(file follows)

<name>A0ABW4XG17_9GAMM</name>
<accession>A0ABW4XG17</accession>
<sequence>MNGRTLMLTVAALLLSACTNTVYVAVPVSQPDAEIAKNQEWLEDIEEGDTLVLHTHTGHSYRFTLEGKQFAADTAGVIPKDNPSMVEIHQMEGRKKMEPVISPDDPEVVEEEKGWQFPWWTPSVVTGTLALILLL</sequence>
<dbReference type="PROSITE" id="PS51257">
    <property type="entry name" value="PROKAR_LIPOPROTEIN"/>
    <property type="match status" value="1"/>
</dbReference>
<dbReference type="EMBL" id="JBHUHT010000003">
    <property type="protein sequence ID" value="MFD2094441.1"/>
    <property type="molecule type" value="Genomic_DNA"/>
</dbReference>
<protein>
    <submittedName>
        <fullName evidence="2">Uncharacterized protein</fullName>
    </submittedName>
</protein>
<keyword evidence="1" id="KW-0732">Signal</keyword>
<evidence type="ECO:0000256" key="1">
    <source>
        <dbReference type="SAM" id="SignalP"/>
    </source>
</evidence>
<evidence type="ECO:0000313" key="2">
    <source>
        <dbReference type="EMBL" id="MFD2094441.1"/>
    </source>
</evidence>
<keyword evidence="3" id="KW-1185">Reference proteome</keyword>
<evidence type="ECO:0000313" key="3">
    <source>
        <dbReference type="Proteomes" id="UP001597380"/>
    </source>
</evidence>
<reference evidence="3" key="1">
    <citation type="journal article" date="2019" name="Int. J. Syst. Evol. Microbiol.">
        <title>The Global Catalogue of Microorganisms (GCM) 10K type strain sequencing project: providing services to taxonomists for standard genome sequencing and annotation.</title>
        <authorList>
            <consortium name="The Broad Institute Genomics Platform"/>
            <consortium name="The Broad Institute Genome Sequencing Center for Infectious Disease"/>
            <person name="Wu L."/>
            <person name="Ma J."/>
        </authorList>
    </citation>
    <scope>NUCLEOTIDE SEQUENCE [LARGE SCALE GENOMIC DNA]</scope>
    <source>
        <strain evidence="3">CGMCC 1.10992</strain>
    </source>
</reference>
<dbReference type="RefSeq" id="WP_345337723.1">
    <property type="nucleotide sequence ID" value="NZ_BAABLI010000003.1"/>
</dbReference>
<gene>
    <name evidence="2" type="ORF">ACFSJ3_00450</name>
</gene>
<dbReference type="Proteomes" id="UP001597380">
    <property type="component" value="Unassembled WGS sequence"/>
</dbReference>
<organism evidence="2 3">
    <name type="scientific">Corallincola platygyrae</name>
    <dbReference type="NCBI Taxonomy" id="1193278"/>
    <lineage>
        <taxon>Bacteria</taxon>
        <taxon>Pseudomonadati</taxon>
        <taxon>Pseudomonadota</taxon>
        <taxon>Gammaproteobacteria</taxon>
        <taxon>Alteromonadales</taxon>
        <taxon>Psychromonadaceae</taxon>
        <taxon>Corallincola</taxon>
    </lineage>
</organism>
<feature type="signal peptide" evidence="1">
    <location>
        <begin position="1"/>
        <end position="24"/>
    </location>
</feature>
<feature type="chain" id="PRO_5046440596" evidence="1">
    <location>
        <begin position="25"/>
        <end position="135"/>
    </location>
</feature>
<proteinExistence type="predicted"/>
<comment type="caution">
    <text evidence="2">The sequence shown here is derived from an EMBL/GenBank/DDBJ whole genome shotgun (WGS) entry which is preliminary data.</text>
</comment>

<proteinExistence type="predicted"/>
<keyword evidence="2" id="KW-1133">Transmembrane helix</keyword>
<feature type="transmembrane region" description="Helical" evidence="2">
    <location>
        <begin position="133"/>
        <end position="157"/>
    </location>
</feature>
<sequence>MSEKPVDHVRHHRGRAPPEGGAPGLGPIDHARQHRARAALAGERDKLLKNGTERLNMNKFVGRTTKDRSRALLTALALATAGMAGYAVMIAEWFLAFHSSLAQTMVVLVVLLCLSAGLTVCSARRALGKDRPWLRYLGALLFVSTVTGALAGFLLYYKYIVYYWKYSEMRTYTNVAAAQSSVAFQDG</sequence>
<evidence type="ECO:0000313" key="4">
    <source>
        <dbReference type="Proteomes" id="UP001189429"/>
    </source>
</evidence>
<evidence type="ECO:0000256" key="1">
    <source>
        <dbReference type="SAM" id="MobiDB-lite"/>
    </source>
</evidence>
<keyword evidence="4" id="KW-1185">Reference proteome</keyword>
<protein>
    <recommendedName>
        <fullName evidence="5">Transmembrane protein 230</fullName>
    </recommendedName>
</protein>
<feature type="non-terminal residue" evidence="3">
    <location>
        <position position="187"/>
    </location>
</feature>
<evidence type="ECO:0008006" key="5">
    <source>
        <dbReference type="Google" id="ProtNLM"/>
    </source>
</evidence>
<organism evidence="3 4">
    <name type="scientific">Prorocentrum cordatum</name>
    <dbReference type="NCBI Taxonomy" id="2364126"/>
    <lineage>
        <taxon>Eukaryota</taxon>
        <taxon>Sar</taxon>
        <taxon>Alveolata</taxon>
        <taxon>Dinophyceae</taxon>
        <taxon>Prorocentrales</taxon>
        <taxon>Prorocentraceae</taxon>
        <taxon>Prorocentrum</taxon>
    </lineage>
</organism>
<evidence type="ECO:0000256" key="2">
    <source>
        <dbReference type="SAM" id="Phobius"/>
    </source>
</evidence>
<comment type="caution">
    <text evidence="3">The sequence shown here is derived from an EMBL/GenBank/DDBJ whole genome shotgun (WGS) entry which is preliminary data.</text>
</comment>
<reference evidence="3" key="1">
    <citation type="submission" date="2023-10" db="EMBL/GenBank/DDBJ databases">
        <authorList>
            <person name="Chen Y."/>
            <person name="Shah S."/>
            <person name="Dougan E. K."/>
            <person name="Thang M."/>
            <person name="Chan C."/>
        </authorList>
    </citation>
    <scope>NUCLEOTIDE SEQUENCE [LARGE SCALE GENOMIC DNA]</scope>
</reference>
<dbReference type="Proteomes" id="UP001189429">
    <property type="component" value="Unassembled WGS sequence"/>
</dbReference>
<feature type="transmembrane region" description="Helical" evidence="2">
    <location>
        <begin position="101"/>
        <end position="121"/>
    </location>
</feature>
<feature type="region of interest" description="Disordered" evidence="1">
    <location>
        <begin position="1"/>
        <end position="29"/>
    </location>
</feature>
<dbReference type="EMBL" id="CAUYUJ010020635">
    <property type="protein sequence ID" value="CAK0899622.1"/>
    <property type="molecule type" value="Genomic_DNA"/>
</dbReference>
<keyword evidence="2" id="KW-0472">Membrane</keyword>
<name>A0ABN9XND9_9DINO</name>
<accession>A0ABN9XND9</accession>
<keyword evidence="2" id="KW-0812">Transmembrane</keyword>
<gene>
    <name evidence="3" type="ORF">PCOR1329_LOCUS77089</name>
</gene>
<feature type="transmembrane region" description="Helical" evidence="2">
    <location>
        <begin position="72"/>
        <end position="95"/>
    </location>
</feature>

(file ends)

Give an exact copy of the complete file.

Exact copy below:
<name>A0ABW4XG17_9GAMM</name>
<accession>A0ABW4XG17</accession>
<sequence>MNGRTLMLTVAALLLSACTNTVYVAVPVSQPDAEIAKNQEWLEDIEEGDTLVLHTHTGHSYRFTLEGKQFAADTAGVIPKDNPSMVEIHQMEGRKKMEPVISPDDPEVVEEEKGWQFPWWTPSVVTGTLALILLL</sequence>
<dbReference type="PROSITE" id="PS51257">
    <property type="entry name" value="PROKAR_LIPOPROTEIN"/>
    <property type="match status" value="1"/>
</dbReference>
<dbReference type="EMBL" id="JBHUHT010000003">
    <property type="protein sequence ID" value="MFD2094441.1"/>
    <property type="molecule type" value="Genomic_DNA"/>
</dbReference>
<protein>
    <submittedName>
        <fullName evidence="2">Uncharacterized protein</fullName>
    </submittedName>
</protein>
<keyword evidence="1" id="KW-0732">Signal</keyword>
<evidence type="ECO:0000256" key="1">
    <source>
        <dbReference type="SAM" id="SignalP"/>
    </source>
</evidence>
<evidence type="ECO:0000313" key="2">
    <source>
        <dbReference type="EMBL" id="MFD2094441.1"/>
    </source>
</evidence>
<keyword evidence="3" id="KW-1185">Reference proteome</keyword>
<evidence type="ECO:0000313" key="3">
    <source>
        <dbReference type="Proteomes" id="UP001597380"/>
    </source>
</evidence>
<reference evidence="3" key="1">
    <citation type="journal article" date="2019" name="Int. J. Syst. Evol. Microbiol.">
        <title>The Global Catalogue of Microorganisms (GCM) 10K type strain sequencing project: providing services to taxonomists for standard genome sequencing and annotation.</title>
        <authorList>
            <consortium name="The Broad Institute Genomics Platform"/>
            <consortium name="The Broad Institute Genome Sequencing Center for Infectious Disease"/>
            <person name="Wu L."/>
            <person name="Ma J."/>
        </authorList>
    </citation>
    <scope>NUCLEOTIDE SEQUENCE [LARGE SCALE GENOMIC DNA]</scope>
    <source>
        <strain evidence="3">CGMCC 1.10992</strain>
    </source>
</reference>
<dbReference type="RefSeq" id="WP_345337723.1">
    <property type="nucleotide sequence ID" value="NZ_BAABLI010000003.1"/>
</dbReference>
<gene>
    <name evidence="2" type="ORF">ACFSJ3_00450</name>
</gene>
<dbReference type="Proteomes" id="UP001597380">
    <property type="component" value="Unassembled WGS sequence"/>
</dbReference>
<organism evidence="2 3">
    <name type="scientific">Corallincola platygyrae</name>
    <dbReference type="NCBI Taxonomy" id="1193278"/>
    <lineage>
        <taxon>Bacteria</taxon>
        <taxon>Pseudomonadati</taxon>
        <taxon>Pseudomonadota</taxon>
        <taxon>Gammaproteobacteria</taxon>
        <taxon>Alteromonadales</taxon>
        <taxon>Psychromonadaceae</taxon>
        <taxon>Corallincola</taxon>
    </lineage>
</organism>
<feature type="signal peptide" evidence="1">
    <location>
        <begin position="1"/>
        <end position="24"/>
    </location>
</feature>
<feature type="chain" id="PRO_5046440596" evidence="1">
    <location>
        <begin position="25"/>
        <end position="135"/>
    </location>
</feature>
<proteinExistence type="predicted"/>
<comment type="caution">
    <text evidence="2">The sequence shown here is derived from an EMBL/GenBank/DDBJ whole genome shotgun (WGS) entry which is preliminary data.</text>
</comment>

<proteinExistence type="predicted"/>
<keyword evidence="2" id="KW-1133">Transmembrane helix</keyword>
<feature type="transmembrane region" description="Helical" evidence="2">
    <location>
        <begin position="133"/>
        <end position="157"/>
    </location>
</feature>
<sequence>MSEKPVDHVRHHRGRAPPEGGAPGLGPIDHARQHRARAALAGERDKLLKNGTERLNMNKFVGRTTKDRSRALLTALALATAGMAGYAVMIAEWFLAFHSSLAQTMVVLVVLLCLSAGLTVCSARRALGKDRPWLRYLGALLFVSTVTGALAGFLLYYKYIVYYWKYSEMRTYTNVAAAQSSVAFQDG</sequence>
<evidence type="ECO:0000313" key="4">
    <source>
        <dbReference type="Proteomes" id="UP001189429"/>
    </source>
</evidence>
<evidence type="ECO:0000256" key="1">
    <source>
        <dbReference type="SAM" id="MobiDB-lite"/>
    </source>
</evidence>
<keyword evidence="4" id="KW-1185">Reference proteome</keyword>
<protein>
    <recommendedName>
        <fullName evidence="5">Transmembrane protein 230</fullName>
    </recommendedName>
</protein>
<feature type="non-terminal residue" evidence="3">
    <location>
        <position position="187"/>
    </location>
</feature>
<evidence type="ECO:0008006" key="5">
    <source>
        <dbReference type="Google" id="ProtNLM"/>
    </source>
</evidence>
<organism evidence="3 4">
    <name type="scientific">Prorocentrum cordatum</name>
    <dbReference type="NCBI Taxonomy" id="2364126"/>
    <lineage>
        <taxon>Eukaryota</taxon>
        <taxon>Sar</taxon>
        <taxon>Alveolata</taxon>
        <taxon>Dinophyceae</taxon>
        <taxon>Prorocentrales</taxon>
        <taxon>Prorocentraceae</taxon>
        <taxon>Prorocentrum</taxon>
    </lineage>
</organism>
<evidence type="ECO:0000256" key="2">
    <source>
        <dbReference type="SAM" id="Phobius"/>
    </source>
</evidence>
<comment type="caution">
    <text evidence="3">The sequence shown here is derived from an EMBL/GenBank/DDBJ whole genome shotgun (WGS) entry which is preliminary data.</text>
</comment>
<reference evidence="3" key="1">
    <citation type="submission" date="2023-10" db="EMBL/GenBank/DDBJ databases">
        <authorList>
            <person name="Chen Y."/>
            <person name="Shah S."/>
            <person name="Dougan E. K."/>
            <person name="Thang M."/>
            <person name="Chan C."/>
        </authorList>
    </citation>
    <scope>NUCLEOTIDE SEQUENCE [LARGE SCALE GENOMIC DNA]</scope>
</reference>
<dbReference type="Proteomes" id="UP001189429">
    <property type="component" value="Unassembled WGS sequence"/>
</dbReference>
<feature type="transmembrane region" description="Helical" evidence="2">
    <location>
        <begin position="101"/>
        <end position="121"/>
    </location>
</feature>
<feature type="region of interest" description="Disordered" evidence="1">
    <location>
        <begin position="1"/>
        <end position="29"/>
    </location>
</feature>
<dbReference type="EMBL" id="CAUYUJ010020635">
    <property type="protein sequence ID" value="CAK0899622.1"/>
    <property type="molecule type" value="Genomic_DNA"/>
</dbReference>
<keyword evidence="2" id="KW-0472">Membrane</keyword>
<name>A0ABN9XND9_9DINO</name>
<accession>A0ABN9XND9</accession>
<keyword evidence="2" id="KW-0812">Transmembrane</keyword>
<gene>
    <name evidence="3" type="ORF">PCOR1329_LOCUS77089</name>
</gene>
<feature type="transmembrane region" description="Helical" evidence="2">
    <location>
        <begin position="72"/>
        <end position="95"/>
    </location>
</feature>